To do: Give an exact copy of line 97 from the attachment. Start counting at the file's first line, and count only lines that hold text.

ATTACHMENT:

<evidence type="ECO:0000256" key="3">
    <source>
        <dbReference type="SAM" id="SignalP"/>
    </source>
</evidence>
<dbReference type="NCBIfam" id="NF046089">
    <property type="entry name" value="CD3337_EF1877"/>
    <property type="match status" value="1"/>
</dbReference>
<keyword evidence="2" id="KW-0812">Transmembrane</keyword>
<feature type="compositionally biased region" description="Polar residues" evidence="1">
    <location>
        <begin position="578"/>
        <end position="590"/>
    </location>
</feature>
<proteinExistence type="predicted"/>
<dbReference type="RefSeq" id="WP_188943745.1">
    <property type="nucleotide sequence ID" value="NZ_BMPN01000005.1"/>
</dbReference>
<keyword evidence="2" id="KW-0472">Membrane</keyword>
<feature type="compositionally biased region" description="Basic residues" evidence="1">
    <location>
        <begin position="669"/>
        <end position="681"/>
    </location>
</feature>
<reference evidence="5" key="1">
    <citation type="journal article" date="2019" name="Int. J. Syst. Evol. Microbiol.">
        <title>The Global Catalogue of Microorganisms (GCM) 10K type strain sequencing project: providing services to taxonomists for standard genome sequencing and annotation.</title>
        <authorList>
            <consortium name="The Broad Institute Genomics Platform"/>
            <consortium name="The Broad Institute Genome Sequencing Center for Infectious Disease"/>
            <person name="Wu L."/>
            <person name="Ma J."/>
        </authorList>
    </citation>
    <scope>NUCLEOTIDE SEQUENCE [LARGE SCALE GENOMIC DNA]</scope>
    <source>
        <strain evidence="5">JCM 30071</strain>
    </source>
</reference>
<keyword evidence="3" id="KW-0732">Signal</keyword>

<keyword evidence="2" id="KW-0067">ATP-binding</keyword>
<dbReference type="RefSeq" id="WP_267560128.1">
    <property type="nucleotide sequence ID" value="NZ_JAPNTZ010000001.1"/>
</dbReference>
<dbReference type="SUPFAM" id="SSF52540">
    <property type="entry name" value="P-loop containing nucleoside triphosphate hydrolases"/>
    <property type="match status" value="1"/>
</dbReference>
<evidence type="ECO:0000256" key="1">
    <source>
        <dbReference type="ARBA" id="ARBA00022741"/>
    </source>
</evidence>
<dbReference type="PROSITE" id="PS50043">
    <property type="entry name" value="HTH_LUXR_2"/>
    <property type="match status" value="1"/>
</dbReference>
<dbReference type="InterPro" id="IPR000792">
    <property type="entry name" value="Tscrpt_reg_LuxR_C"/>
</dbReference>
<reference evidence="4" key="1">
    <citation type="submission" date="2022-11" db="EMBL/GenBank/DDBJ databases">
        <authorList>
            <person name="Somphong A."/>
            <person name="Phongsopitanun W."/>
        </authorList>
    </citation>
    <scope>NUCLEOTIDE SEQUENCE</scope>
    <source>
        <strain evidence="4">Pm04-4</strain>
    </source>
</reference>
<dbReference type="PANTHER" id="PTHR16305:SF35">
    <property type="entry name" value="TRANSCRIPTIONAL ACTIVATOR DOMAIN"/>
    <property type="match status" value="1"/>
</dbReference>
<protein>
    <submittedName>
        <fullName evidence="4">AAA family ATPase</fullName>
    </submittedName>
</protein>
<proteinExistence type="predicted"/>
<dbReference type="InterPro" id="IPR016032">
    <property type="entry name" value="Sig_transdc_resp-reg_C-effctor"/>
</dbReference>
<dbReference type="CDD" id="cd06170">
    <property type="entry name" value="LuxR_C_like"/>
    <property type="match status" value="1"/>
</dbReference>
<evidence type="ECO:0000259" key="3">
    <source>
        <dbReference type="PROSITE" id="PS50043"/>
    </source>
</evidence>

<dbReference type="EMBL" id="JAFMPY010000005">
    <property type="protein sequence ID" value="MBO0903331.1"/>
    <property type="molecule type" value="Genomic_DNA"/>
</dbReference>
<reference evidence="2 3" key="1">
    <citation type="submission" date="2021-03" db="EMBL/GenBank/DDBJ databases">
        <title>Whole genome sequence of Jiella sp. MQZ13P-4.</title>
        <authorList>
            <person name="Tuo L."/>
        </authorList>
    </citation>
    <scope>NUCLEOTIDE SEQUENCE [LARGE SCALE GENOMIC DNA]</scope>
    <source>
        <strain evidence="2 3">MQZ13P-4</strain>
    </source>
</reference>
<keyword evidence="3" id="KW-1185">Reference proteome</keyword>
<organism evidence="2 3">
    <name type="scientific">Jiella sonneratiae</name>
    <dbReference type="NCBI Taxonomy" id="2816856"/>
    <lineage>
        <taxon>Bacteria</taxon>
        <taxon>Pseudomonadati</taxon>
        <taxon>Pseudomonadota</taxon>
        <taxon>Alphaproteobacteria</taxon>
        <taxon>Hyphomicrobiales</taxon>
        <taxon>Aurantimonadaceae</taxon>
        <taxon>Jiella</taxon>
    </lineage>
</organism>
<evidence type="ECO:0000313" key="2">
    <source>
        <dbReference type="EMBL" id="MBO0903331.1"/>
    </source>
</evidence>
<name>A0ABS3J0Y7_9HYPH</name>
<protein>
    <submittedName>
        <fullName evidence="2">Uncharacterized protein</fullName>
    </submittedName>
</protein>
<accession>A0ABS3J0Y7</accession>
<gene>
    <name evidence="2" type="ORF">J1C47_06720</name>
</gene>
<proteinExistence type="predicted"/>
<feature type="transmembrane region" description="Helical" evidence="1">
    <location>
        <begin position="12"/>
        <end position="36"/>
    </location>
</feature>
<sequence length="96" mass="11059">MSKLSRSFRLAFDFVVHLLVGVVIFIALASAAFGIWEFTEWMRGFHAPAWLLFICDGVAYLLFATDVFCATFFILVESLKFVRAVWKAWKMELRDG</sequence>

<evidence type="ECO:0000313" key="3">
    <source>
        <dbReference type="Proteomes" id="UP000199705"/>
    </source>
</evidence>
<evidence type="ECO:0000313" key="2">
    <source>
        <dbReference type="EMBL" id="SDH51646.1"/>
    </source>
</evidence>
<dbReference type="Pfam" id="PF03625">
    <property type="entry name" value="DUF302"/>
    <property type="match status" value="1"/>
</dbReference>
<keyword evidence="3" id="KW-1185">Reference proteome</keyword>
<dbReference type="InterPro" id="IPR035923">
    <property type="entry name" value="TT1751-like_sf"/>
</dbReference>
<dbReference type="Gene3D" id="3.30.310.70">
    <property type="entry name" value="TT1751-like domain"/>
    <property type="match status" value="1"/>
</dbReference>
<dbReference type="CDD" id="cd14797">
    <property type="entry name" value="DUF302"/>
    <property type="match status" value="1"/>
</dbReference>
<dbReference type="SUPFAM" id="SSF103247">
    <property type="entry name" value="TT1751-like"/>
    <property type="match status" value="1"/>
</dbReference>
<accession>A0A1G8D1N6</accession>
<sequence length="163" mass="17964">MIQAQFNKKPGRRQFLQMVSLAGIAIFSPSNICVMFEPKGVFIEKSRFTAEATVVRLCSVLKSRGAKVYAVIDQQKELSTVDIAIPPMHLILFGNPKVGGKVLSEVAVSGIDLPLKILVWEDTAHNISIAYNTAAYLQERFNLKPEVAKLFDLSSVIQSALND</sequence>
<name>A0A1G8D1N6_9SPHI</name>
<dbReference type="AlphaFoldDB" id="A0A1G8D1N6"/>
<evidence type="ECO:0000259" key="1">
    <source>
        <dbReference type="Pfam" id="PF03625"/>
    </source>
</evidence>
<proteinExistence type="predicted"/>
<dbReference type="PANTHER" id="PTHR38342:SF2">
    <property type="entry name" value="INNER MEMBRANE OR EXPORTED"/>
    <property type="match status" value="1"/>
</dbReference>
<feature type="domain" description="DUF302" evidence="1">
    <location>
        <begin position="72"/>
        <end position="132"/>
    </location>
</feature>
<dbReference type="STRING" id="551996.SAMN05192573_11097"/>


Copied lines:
</evidence>